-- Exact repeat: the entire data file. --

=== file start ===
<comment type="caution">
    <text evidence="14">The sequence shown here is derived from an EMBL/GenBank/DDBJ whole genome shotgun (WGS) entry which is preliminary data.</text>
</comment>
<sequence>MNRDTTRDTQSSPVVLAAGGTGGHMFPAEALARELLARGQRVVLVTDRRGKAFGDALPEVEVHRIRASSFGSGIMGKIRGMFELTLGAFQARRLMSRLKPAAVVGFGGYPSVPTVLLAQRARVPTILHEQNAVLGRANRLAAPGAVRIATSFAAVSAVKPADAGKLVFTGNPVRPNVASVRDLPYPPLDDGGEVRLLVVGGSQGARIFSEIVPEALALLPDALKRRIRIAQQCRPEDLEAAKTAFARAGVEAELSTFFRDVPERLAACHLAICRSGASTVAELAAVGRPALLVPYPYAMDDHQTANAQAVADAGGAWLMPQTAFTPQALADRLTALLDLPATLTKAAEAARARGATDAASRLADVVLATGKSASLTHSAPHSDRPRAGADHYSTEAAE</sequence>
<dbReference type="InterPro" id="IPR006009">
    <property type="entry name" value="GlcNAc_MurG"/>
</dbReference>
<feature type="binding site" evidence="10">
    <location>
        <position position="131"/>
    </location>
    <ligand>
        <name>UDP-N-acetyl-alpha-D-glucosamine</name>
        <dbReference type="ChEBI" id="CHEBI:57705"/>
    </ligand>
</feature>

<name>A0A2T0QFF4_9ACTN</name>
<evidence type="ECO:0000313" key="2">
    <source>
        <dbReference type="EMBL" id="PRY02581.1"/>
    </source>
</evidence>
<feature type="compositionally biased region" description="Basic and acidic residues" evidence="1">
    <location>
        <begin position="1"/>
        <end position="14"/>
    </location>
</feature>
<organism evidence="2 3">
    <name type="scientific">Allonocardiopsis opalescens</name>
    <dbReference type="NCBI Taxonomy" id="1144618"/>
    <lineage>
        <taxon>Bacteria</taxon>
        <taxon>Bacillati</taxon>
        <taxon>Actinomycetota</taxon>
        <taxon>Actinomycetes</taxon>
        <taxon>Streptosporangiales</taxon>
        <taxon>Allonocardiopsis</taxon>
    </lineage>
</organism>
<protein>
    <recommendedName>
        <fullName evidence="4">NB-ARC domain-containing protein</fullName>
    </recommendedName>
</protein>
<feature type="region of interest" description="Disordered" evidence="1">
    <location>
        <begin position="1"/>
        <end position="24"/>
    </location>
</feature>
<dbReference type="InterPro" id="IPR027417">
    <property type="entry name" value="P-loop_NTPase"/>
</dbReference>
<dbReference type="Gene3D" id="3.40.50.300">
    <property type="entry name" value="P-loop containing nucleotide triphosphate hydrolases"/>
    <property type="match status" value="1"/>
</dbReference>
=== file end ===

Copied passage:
<comment type="caution">
    <text evidence="14">The sequence shown here is derived from an EMBL/GenBank/DDBJ whole genome shotgun (WGS) entry which is preliminary data.</text>
</comment>
<sequence>MNRDTTRDTQSSPVVLAAGGTGGHMFPAEALARELLARGQRVVLVTDRRGKAFGDALPEVEVHRIRASSFGSGIMGKIRGMFELTLGAFQARRLMSRLKPAAVVGFGGYPSVPTVLLAQRARVPTILHEQNAVLGRANRLAAPGAVRIATSFAAVSAVKPADAGKLVFTGNPVRPNVASVRDLPYPPLDDGGEVRLLVVGGSQGARIFSEIVPEALALLPDALKRRIRIAQQCRPEDLEAAKTAFARAGVEAELSTFFRDVPERLAACHLAICRSGASTVAELAAVGRPALLVPYPYAMDDHQTANAQAVADAGGAWLMPQTAFTPQALADRLTALLDLPATLTKAAEAARARGATDAASRLADVVLATGKSASLTHSAPHSDRPRAGADHYSTEAAE</sequence>
<dbReference type="InterPro" id="IPR006009">
    <property type="entry name" value="GlcNAc_MurG"/>
</dbReference>
<feature type="binding site" evidence="10">
    <location>
        <position position="131"/>
    </location>
    <ligand>
        <name>UDP-N-acetyl-alpha-D-glucosamine</name>
        <dbReference type="ChEBI" id="CHEBI:57705"/>
    </ligand>
</feature>

<name>A0A2T0QFF4_9ACTN</name>
<evidence type="ECO:0000313" key="2">
    <source>
        <dbReference type="EMBL" id="PRY02581.1"/>
    </source>
</evidence>
<feature type="compositionally biased region" description="Basic and acidic residues" evidence="1">
    <location>
        <begin position="1"/>
        <end position="14"/>
    </location>
</feature>
<organism evidence="2 3">
    <name type="scientific">Allonocardiopsis opalescens</name>
    <dbReference type="NCBI Taxonomy" id="1144618"/>
    <lineage>
        <taxon>Bacteria</taxon>
        <taxon>Bacillati</taxon>
        <taxon>Actinomycetota</taxon>
        <taxon>Actinomycetes</taxon>
        <taxon>Streptosporangiales</taxon>
        <taxon>Allonocardiopsis</taxon>
    </lineage>
</organism>
<protein>
    <recommendedName>
        <fullName evidence="4">NB-ARC domain-containing protein</fullName>
    </recommendedName>
</protein>
<feature type="region of interest" description="Disordered" evidence="1">
    <location>
        <begin position="1"/>
        <end position="24"/>
    </location>
</feature>
<dbReference type="InterPro" id="IPR027417">
    <property type="entry name" value="P-loop_NTPase"/>
</dbReference>
<dbReference type="Gene3D" id="3.40.50.300">
    <property type="entry name" value="P-loop containing nucleotide triphosphate hydrolases"/>
    <property type="match status" value="1"/>
</dbReference>